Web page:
Alternatives to Fertility Treatment

Surrogacy arrangements involve paying another woman to carry a child. In most cases, the surrogate mother is artificially inseminated with sperm. In a few cases, mainly where a woman has healthy eggs but would have difficulties during pregnancy, the surrogate has her eggs implanted, so that the child is biologically not hers at all.

The advantage of surrogacy is that it is the only option in cases where the cause of infertility is a woman’s inability to carry an embryo to term. There are, though, practical difficulties. Finding a woman willing to bear a baby for somebody else is not hard, and in many countries this can only be achieved through making large financial payments to the surrogate mother.

In the UK this is illegal surrogate mothers can only be used if they are not being paid. The small number of people willing to endure the difficulty of pregnancy without some personal benefit has kept the number of surrogate pregnancies quite low in the UK. In the US, where surrogacy is legal in some states, surrogacy is limited by the high cost. Overall, surrogacy can cost tens of thousands of dollars.

Surrogacy also has a reputation for being emotionally traumatic for both the parents and the surrogate mother, and in some cases the surrogate mother has been unwilling to give up the baby as planned. Admittedly, this reputation is based in large part on media reports of particularly unsuccessful cases.

Sperm Donation

Sperm donation is an option where a couple’s failure to conceive is caused by male infertility. In medical terms, the process of using donated sperm is basically identical to that of artificially inseminating a partner’s sperm.

If you choose this route, you’ll need to decide where to obtain the sperm. “Sperm banks” are now well established, offering sperm from vetted, anonymous donors.

The other option is using a “known sperm donor” that is, requesting a sperm donation from a personal friend. The emotional entanglement this involves is clearly intense, but not necessarily negative. In particular, the potentially traumatic experience when a child discovers him- or herself to be the product of donated sperm can be diminished if they can be told that their biological father is somebody they already know. The process of storing semen is discussed above, in the ‘semen storage’ section.


Adopting a child needn’t be seen as a last chance for when fertility treatment fails. Many couples with biological children choose to adopt, and many infertile couples see adoption as preferable to undergoing the rigors and expense of infertility treatment.

Finding a child to adopt usually requires you to go through some kind of intermediary, either state or private, and to deal with a good deal of administrative work. The law covering adoption varies from country to country (and from state to state in the USA), so it isn’t possible to cover all the possibilities here. Almost every country does have a state adoption system, and adoption through this system can be the simplest option, legally and bureaucratically. Still, many parents choose to use a private agency, such as one connected to their church.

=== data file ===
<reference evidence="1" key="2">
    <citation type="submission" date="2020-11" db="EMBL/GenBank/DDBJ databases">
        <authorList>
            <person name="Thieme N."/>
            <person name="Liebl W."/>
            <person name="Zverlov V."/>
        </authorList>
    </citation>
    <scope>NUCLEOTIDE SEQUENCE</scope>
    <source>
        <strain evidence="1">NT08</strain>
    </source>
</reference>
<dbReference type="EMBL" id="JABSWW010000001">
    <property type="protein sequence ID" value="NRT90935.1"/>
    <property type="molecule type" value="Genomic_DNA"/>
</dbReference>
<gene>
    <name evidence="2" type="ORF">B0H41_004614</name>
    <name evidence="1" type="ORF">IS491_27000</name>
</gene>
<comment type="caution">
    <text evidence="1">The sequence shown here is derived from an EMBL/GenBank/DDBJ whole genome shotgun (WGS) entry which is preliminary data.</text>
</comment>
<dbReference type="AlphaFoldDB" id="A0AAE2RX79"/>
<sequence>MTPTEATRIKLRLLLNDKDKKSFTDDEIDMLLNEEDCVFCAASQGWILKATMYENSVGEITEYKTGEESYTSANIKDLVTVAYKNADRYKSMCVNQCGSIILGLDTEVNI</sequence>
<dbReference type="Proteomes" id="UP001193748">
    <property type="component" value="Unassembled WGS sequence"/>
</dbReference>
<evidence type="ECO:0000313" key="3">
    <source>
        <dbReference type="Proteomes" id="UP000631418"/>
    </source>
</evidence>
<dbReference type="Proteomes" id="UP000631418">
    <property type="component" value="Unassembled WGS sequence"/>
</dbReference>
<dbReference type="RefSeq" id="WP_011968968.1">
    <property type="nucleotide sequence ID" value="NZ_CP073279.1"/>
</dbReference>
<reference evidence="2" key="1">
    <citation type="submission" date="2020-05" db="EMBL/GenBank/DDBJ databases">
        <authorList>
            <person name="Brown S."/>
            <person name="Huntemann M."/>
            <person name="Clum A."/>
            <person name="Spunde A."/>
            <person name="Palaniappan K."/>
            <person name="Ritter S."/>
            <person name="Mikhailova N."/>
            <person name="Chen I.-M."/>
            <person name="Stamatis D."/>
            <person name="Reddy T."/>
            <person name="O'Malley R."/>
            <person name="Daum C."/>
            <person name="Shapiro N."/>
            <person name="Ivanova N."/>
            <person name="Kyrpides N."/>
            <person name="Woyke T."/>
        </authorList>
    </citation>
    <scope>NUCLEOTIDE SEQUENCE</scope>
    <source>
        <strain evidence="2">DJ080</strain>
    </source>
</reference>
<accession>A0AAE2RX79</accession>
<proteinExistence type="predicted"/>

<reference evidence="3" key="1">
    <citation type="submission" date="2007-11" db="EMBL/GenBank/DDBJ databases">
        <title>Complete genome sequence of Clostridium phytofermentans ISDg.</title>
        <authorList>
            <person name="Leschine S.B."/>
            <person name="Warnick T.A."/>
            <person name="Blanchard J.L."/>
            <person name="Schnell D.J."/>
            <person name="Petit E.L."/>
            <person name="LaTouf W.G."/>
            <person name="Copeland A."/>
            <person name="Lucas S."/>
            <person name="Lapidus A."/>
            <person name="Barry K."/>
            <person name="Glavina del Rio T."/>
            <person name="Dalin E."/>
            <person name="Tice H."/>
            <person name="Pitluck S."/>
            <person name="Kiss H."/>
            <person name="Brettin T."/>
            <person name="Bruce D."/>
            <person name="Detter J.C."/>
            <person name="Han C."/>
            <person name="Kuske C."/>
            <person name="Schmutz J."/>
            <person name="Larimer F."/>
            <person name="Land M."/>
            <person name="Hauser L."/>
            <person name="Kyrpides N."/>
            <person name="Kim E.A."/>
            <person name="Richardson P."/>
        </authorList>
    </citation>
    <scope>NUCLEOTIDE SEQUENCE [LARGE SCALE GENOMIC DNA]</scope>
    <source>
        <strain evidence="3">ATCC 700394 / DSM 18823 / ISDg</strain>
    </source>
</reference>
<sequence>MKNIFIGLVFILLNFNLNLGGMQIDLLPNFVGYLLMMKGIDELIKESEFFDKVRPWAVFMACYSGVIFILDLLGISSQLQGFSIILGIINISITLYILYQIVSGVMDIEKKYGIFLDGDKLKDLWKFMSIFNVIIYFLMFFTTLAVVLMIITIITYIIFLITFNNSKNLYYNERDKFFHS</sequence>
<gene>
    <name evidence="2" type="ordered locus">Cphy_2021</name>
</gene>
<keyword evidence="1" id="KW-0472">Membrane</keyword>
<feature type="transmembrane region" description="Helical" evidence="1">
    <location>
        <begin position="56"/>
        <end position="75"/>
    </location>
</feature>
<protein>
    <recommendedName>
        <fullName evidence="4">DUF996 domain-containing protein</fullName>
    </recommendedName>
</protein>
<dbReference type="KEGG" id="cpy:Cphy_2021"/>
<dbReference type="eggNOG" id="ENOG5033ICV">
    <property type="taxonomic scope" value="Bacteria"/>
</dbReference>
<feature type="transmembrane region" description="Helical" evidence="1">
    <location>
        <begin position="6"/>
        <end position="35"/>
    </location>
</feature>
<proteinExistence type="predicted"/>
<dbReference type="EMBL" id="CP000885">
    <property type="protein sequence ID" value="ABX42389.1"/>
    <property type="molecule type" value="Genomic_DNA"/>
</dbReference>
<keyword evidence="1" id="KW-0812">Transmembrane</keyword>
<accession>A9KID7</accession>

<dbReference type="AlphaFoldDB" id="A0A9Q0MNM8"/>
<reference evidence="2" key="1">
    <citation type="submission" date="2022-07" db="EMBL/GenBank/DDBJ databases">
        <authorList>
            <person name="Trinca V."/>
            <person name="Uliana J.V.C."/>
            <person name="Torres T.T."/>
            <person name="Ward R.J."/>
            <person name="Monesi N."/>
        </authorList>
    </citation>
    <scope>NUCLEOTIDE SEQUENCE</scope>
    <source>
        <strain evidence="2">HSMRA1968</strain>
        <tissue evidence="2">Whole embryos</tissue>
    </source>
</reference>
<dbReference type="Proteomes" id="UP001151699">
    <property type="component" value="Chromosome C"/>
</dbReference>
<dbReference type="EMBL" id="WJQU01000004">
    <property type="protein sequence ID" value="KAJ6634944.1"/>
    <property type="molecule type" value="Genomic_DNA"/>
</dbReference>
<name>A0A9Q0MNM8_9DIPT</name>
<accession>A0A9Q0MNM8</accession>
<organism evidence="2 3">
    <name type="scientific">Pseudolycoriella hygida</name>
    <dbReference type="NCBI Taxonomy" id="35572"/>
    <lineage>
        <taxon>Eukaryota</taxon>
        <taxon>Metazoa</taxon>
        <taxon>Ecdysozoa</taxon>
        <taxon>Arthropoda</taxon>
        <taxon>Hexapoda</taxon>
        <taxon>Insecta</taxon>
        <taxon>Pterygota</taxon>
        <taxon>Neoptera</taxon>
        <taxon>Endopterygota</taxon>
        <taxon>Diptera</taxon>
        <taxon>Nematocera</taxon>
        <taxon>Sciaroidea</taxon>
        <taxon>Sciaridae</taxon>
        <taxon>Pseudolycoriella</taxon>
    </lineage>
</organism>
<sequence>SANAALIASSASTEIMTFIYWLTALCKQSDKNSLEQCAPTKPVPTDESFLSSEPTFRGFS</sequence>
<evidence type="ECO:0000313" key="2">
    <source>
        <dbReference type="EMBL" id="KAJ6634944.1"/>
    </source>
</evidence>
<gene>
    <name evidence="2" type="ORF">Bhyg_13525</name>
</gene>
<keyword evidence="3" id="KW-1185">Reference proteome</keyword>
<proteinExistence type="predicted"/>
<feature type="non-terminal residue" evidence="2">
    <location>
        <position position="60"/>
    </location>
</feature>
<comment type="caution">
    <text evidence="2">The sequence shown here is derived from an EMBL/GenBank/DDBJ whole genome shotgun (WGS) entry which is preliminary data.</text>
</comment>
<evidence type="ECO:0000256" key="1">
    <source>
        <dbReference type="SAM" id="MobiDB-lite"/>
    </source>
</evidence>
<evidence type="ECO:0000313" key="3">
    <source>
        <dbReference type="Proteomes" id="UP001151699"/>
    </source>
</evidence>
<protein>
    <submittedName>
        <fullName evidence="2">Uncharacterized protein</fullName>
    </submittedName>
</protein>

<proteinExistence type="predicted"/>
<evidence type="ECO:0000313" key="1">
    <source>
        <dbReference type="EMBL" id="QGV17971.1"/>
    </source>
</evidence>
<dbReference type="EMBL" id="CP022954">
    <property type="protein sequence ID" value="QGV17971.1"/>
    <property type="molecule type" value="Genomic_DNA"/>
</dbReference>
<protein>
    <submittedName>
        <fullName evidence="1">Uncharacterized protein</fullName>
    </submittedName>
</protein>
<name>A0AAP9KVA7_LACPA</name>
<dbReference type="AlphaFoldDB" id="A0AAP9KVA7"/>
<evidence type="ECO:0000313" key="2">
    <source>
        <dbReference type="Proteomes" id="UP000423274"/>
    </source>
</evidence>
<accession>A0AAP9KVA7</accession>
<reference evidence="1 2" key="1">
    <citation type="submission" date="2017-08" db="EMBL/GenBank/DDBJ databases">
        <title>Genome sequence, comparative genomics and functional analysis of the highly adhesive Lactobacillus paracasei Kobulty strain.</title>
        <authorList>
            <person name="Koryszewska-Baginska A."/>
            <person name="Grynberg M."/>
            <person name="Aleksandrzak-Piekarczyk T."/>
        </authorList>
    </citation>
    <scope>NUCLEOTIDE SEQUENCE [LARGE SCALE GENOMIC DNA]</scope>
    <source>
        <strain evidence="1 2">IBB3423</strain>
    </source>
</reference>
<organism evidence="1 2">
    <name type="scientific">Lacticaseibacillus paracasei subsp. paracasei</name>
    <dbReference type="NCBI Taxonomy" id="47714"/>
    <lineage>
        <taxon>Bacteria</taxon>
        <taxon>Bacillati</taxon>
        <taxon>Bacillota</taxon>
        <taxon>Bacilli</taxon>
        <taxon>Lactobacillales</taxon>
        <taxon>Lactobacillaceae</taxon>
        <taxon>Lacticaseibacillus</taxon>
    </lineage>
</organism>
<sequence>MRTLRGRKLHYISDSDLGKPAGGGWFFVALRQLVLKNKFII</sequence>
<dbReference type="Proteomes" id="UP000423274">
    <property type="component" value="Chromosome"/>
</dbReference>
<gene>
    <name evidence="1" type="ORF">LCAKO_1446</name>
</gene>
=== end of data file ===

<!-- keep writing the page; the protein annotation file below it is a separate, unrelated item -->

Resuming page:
Different intermediaries will place different requirements and restrictions on those wishing to adopt. At a very minimum, there is usually a legal requirement for the new parents to demonstrate that they understand and accept the commitment involved in adoption, and that they will make competent parents. Most intermediaries impose a maximum age limit on those who can adopt. Many will only place children with long-term heterosexual couples, although there are now some opportunities for adoption by same-sex couples and by singles.

Don’t underestimate the emotional and social difficulty of adoption. You’ll have to consider whether you want an open or confidential adoption that is, whether you would like any contact with, or knowledge about, the biological parents of your adopted child. And you’ll need to think through some of the issues that will arise over the course of childhood, such as how to answer the child’s questions about his or her adoption, and how open to be with the rest of the world.

It’s important to realize that adoption isn’t a cure for the distress of infertility. Even with an adopted child, it is normal to feel grief at the inability to have a biological child. There is a danger of treating adoption as an imperfect substitute for a biological child, rather than as a wonderful experience in its own right. This is particularly true when a couple decide on adoption after the failure of fertility treatment, and is one reason why some people decide to pursue adoption instead of, not after, fertility treatment.

Child-Free Living

When you are embroiled in the complexity of fertility treatment, it’s easy to lose sight of the fact that it is possible to have a fulfilling, caring life without raising children. What has in recent years come to be known as the ‘childfree movement’ tries to highlight this possibility, although the same ideas have also been expressed in different ways in other cultures.
You don’t need to become a parent to care for children.

Many schools, play-groups and other organizations welcome adults who want to spend some time looking after children, and you will find no shortage of couples who welcome another child-concerned adult to help them out from time to time. Even more so than with adoption, it’s important not to treat this as a complete substitute for parenthood, but as an alternative with its own benefits, drawbacks, and activities.